Journal of Global Infectious Diseases

GEOGRAPHIC MEDICINE
Year
: 2010  |  Volume : 2  |  Issue : 3  |  Page : 242--245

Oviposition deterrence induced by Ocimum kilimandscharicum and Ocimum suave extracts to gravid Anopheles gambiae s.s (Diptera: Culicidae) in laboratory


Eliningaya J Kweka, Ester E Lyatuu, Michael A Mboya, Beda J Mwang'onde, Aneth M Mahande 
 Division of Livestock and Human Disease Vectors Control, Mosquito Section, Tropical Pesticides Research Institute, P.O. Box 3024, Arusha, Tanzania

Correspondence Address:
Eliningaya J Kweka
Division of Livestock and Human Disease Vectors Control, Mosquito Section, Tropical Pesticides Research Institute, P.O. Box 3024, Arusha
Tanzania

Abstract

Background: In most of the past decades, mosquito control has been done by the use of indoor residual spray and insecticides-treated bed nets. The control of mosquitoes by targeting the breeding sites (larval habitat) has not been given priority. Disrupting the oviposition sensory detection of mosquitoes by introducing deterrents of plant origin, which are cheap resources, might be add value to integrated vector control. Such knowledge is required in order to successfully manipulate the behavior of mosquitoes for monitoring or control. Materials and Methods: Twenty gravid mosquitoes were placed in a cage measuring 30 Χ 30 Χ 30 cm for oviposition. The oviposition media were made of different materials. Experiments were set up at 6:00 pm, and eggs were collected for counting at 7:30 am. Mosquitoes were observed until they died. The comparisons of the number of eggs were made between the different treatments. Results: There was significant difference in the number of eggs found in control cups when compared with the number of eggs found in water treated with Ocimum kilimandscharicum (OK) (P=0.02) or Ocimum suave (OS) (P=0.000) and that found in water with debris treated with OK (P=0.011) or OS (P=0.002). There was no significant difference in the number of eggs laid in treated water and the number of eggs laid in water with debris treated either with OK (P=0.105) or OS (P=0.176). Oviposition activity index for both OS and OK experiments lay in a negative side and ranged from −0.19% to −1%. The results show that OS and OK deter oviposition in An.gambiae s.s. Conclusions: Further research needs to be done on the effect of secondary metabolites of these plant extracts as they decompose in the breeding sites. In the event of favorable results, the potential of these plant extracts can be harnessed on a larger scale.



How to cite this article:
Kweka EJ, Lyatuu EE, Mboya MA, Mwang'onde BJ, Mahande AM. Oviposition deterrence induced by Ocimum kilimandscharicum and Ocimum suave extracts to gravid Anopheles gambiae s.s (Diptera: Culicidae) in laboratory.J Global Infect Dis 2010;2:242-245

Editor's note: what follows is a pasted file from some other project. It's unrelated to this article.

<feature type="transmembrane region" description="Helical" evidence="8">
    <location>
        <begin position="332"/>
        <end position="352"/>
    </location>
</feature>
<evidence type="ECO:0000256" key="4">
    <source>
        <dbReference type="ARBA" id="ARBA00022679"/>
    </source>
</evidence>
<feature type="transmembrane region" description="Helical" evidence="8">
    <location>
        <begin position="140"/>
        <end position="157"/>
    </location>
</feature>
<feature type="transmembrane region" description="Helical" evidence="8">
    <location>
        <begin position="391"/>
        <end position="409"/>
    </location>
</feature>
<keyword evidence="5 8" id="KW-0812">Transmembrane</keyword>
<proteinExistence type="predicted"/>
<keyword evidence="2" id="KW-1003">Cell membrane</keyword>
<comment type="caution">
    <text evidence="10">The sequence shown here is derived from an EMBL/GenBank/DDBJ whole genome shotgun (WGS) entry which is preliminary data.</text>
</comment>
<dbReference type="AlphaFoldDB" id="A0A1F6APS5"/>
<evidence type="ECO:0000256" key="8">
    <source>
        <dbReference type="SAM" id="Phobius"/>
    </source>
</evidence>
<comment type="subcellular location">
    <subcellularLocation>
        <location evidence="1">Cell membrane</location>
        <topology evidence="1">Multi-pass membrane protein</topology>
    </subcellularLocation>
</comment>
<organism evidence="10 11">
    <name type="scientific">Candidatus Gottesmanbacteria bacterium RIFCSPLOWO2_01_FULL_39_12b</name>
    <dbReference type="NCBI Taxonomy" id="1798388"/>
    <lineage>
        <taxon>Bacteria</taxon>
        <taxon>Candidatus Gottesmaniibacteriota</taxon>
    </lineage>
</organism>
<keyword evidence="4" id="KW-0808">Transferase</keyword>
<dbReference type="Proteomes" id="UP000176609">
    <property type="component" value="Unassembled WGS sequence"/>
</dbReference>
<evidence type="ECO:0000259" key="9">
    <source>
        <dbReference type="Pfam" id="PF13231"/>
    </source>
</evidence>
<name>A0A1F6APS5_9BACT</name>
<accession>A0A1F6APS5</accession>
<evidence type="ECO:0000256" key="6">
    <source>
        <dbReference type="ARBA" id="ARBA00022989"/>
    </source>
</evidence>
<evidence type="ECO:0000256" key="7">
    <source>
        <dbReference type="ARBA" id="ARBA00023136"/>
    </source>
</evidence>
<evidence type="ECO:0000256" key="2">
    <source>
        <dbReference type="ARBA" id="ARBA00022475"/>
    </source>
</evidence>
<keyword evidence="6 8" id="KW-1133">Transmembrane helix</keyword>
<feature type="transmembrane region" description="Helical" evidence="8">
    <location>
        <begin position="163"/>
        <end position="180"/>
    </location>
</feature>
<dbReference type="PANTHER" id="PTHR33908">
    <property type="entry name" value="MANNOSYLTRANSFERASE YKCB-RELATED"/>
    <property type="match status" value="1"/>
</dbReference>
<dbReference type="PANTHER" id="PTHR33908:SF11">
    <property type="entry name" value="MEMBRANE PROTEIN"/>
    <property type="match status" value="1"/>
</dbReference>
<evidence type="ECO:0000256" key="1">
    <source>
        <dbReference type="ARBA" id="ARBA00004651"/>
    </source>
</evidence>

How to cite this URL:
Kweka EJ, Lyatuu EE, Mboya MA, Mwang'onde BJ, Mahande AM. Oviposition deterrence induced by Ocimum kilimandscharicum and Ocimum suave extracts to gravid Anopheles gambiae s.s (Diptera: Culicidae) in laboratory. J Global Infect Dis [serial online] 2010 [cited 2022 Oct 5 ];2:242-245
Available from: https://www.jgid.org/text.asp?2010/2/3/242/68524


Full Text

 Introduction



Mosquito-borne diseases such as malaria and filariasis are most important public health problems in Sub-Saharan Africa. [1] Mortality caused by malaria has increased due to rapid increase of resistance selection pressure of drugs and insecticides in parasite and mosquitoes, respectively. [2],[3],[4] Targeting the breeding sites has been suggested to be the major and effective way of controlling malaria vectors. [5],[6],[7] Abating of the breeding sites for An.gambiae s.l using plant extracts to reduce eggs-laying site might have an impact in controlling the population of adult malaria vectors. [8] Larval control has been facing challenges due to numerous water bodies resulting from agricultural irrigation systems, rains and/ or natural disasters such as floods or extended rain seasons.

Plant extracts have shown larvicidal effects against malaria vectors and other insects. [9],[10] Some extracts have also shown properties of oviposition deterrence, attractiveness and being stimulant to other mosquito species. [11],[12],[13],[14],[15] The outstanding records of these plant extracts have also been observed in being repellant against mosquitoes in the field. [16],[17],[18],[19]

Targeting the larval stage control is a critical point in eradicating mosquitoes, because of their inability to move from the habitats. [6] The current study aimed at evaluating the oviposition deterrence efficacy of Ocimum kilimandscharicum and Ocimum suave plant extracts against An. gambiae s.s in laboratory.

 Materials and Methods



Mosquito rearing

Mosquitoes used were An. gambiae s.s (Kisumu strain, colonized from 1992) from insectary at Tropical Pesticides Research Institute, Arusha, Tanzania. The three-day-old female mosquitoes were provided with the blood meal from guinea pig. After they were observed to be full blood-fed, 20 mosquitoes were taken to a rearing cage measuring 30 Χ 30 Χ 30 cm. Unfed and partially fed mosquitoes were taken out of the cage and discarded from being used in the experiment. After 48 hours of blood meal, they were given oviposition media. The oviposition cups were paper cups with a diameter of 7 cm and depth of 10.5 cm. They were maintained in a room covered with netting materials, and all experiments were carried out at 27΁2C, 75%-85% relative humidity with 12L: 12D light and dark photo period. Five replicates were performed for each treatment.

Plant oil extraction and storage

Essential oils were extracted from freshly harvested leaves of Ocimum suave (OS) and Ocimum kilimandscharicum (OK) plants by steam distillation process following Peter and Amala protocol. [20] Oils were stored at 4C for experimental use. The extraction lasted for six hours in each complete distillation cycle.

Preparation of deterrents for testing

The extracted essential oils were made in different concentrations, viz., 0, 2, 12, 100, 500 and 1000 ppm, in absolute ethanol. All formulations of deterrents were packed in 5-mL airtight tubes and kept at room temperature (25C) for half an hour before testing.